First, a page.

It’s been almost 2 weeks since we lost our child. Unless you follow me on social media, you probably weren’t aware that I was pregnant at all. I actually had to delete our announcement post for the blog the same day we found out the news because it was set to go live the next day. We told everyone the good news on New Years Eve/Day and told work the following week. Just a week later, we had to tell everyone the bad news.
This was the first pregnancy for Jason and I. We were surprised when we found out in mid-November and the excitement was overwhelming. Nerves were there but were no match to seeing tiny baby clothes or touching my belly. It was incredibly difficult to keep it a secret for so long. I wanted to the whole world to know so I could actually BE pregnant without worrying someone would find out. It was the greatest news in the world and I could only celebrate it at home or with family who knew. Finally, we decided to tell everyone because we were almost at 12 weeks and I felt really good. And then it all started to fall apart. In 3 very short days, all the plans we made were no longer necessary. The sadness and emptiness crept in until that’s all that was left.
The first few days after it happened, we were comforted by the knowledge that we had no control over what happened. God has a plan and this is part of it. We trust in Him and are comforted knowing His plan is already in motion. We still wholeheartedly believe this but it’s a little more difficult to accept only this now. I felt very alone in the few days after. Jason was and is the most incredible, loving person to be going through this with. But it’s hard to explain to him the emptiness. And even with all the support and love we’ve felt from friends and family, something was missing.
Nervously, I started looking around online for blog posts from women who have gone through this before. I was nervous because I was so fragile. I didn’t know how these posts would make me feel but I needed someone else’s perspective. After reading through this post, I realized I needed to talk about it.
When telling friends and family, I’ve found myself apologizing for bringing up our news at certain times. I have chosen which parts of the story to tell to certain people. I’ve left out specific details for those it might scare; I’ve been strong in front of some and hurt in front of others. All while thinking, “I’m probably sharing too much. They don’t want to hear this. This isn’t their worry.” I would often hear myself degrading it to something common, that happens more often than we really know, which is very true but it’s anything but a “common” event. It’s a loss. I’ve lost my child. A child I will never know. A child I will never hold. I will never hear a laugh or see a smile or feel a kiss from this child. My. Child. Why should I not talk about this? Would I not be expected to mourn if this child had been born before he/she died?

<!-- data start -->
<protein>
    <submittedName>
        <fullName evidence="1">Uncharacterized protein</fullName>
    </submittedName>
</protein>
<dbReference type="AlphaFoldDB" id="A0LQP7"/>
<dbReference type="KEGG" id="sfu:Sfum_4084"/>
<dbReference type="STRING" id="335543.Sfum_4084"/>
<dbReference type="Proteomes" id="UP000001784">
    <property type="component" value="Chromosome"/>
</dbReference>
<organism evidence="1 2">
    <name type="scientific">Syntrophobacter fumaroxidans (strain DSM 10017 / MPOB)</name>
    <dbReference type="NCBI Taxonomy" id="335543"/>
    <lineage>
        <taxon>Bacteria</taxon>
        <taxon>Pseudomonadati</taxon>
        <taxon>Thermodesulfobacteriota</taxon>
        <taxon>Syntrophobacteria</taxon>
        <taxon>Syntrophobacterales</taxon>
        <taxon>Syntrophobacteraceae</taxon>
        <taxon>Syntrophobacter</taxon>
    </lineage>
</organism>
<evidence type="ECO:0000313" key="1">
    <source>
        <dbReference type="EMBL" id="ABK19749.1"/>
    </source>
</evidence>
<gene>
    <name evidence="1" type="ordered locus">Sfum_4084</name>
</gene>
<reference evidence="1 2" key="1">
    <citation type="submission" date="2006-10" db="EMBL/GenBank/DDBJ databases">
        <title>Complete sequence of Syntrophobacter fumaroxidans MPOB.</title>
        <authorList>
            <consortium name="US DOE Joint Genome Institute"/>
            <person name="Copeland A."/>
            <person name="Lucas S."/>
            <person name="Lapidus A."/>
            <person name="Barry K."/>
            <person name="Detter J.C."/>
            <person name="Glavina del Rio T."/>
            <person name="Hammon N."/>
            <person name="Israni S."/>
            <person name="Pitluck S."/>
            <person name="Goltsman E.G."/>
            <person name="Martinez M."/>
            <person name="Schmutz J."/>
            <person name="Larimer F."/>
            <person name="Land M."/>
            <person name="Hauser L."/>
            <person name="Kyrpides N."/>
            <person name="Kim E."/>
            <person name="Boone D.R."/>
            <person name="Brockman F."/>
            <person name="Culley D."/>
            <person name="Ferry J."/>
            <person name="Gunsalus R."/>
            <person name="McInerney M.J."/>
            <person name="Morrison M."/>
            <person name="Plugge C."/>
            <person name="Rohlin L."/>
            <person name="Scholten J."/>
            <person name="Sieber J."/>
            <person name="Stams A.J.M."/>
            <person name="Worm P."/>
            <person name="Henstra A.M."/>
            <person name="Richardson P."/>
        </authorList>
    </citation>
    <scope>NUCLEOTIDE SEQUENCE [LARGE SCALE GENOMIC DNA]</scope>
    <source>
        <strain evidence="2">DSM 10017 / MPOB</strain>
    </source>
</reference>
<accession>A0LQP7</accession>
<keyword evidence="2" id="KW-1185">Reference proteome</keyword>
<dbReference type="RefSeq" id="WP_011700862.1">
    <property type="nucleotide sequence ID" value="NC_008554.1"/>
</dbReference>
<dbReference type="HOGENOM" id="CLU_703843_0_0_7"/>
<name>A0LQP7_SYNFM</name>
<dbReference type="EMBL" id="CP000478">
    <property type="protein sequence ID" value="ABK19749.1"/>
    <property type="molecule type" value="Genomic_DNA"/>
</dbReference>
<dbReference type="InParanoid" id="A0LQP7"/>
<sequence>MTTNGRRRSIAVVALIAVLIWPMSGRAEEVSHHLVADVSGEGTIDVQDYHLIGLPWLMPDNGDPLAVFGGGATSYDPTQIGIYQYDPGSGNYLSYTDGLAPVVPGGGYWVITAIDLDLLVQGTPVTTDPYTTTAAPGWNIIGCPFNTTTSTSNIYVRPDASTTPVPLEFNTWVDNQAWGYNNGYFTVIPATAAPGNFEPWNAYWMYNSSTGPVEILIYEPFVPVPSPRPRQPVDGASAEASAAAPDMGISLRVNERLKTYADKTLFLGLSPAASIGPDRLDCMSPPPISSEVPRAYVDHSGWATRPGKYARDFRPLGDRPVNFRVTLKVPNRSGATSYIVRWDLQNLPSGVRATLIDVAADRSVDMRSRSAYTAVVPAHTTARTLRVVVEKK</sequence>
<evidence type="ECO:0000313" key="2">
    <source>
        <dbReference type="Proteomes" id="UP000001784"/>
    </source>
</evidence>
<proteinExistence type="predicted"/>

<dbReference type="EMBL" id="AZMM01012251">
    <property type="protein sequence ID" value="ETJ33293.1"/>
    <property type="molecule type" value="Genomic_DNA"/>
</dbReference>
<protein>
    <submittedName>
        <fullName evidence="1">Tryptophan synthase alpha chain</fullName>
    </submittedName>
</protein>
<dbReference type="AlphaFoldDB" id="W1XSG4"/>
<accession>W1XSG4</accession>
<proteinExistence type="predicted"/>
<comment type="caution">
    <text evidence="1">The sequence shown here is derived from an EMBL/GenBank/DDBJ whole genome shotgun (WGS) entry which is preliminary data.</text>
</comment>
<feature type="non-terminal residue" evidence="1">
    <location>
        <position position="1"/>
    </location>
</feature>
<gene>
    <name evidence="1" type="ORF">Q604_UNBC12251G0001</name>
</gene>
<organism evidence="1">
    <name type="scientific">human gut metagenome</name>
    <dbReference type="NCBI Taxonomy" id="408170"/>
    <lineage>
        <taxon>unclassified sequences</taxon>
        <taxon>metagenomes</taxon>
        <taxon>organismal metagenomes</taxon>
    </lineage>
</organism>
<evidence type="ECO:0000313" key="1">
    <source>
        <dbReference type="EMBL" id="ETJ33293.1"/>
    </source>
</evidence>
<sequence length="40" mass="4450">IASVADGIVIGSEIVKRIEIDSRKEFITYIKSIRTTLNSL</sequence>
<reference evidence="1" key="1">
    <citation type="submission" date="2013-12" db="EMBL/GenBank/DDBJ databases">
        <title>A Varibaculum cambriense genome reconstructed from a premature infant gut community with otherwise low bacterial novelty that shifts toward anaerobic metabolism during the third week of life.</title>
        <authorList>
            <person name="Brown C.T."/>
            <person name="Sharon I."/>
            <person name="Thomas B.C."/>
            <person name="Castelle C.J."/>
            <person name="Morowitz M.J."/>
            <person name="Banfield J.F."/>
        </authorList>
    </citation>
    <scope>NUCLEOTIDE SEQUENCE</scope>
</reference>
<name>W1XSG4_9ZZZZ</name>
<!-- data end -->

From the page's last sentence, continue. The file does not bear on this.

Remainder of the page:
If you know me in person, you most likely know that most topics are never off the table with me. I don’t believe in shying away from uncomfortable subjects or some that are considered inappropriate to discuss. I’m usually an open book. So I rarely understand why some topics are not meant to be discussed. Miscarriage is now one of them.
As a pregnant woman, miscarriage was off the table for me because I didn’t want it to happen. Obviously, that doesn’t make a difference. But what about it does general society deem taboo? 20% of woman lose a child through miscarriage. 1 in 5. Do you know why? Most people I’ve talked to ask me the same question: “Did the doctors tell you why this happened?” The answer is simply “no”. No one can tell you why this happens. Your body decides. Actually, your child’s body decides. Miscarriage is a result of development being unable to continue. Something doesn’t fit. Along with our faith that God has a bigger plan, that explanation was comforting at first. “There’s nothing I can do so I won’t do anything at all.” But then reality hits when you leave the house. Those strollers you were looking at last week fill you with overwhelming sadness. The maternity jeans you pull out of the dryer remind you that your belly isn’t growing anymore. The space you cleared on the bookshelf that’s now full of children’s books and toys seems cruel. The hard facts don’t comfort the last two months worth of planning and feeling and excitement. So what now?
Now, we cry. We mourn. We talk about it. We accept that tragedy has affected our lives. We never forget our first child. We’ve named our baby Rosalia. There’s no way to know whether it would have been a boy or girl but the story of Saint Rosalia felt incredibly fitting for our child and decided to give this name.
I wanted to share my story with you because this blog is a big part of my life. Without sharing this, posts and stories would most likely have been altered to skate around this and I didn’t want that. I want to be honest and share what I can to support, teach, and connect through my posts with you. And, in doing so, I hope to give comfort to anyone going through this, as the above story did for me.
I also encourage you to talk about your story. Don’t keep it inside because we need to know we’re not alone and your story could be the one that helps encourage others to share.
Jason and I are so thankful for all of the love and support that we have received during this time and during the joy of the announcing our pregnancy. We are very excited to become pregnant again and continue the process of growing our family. From the bottom of our hearts, thank you.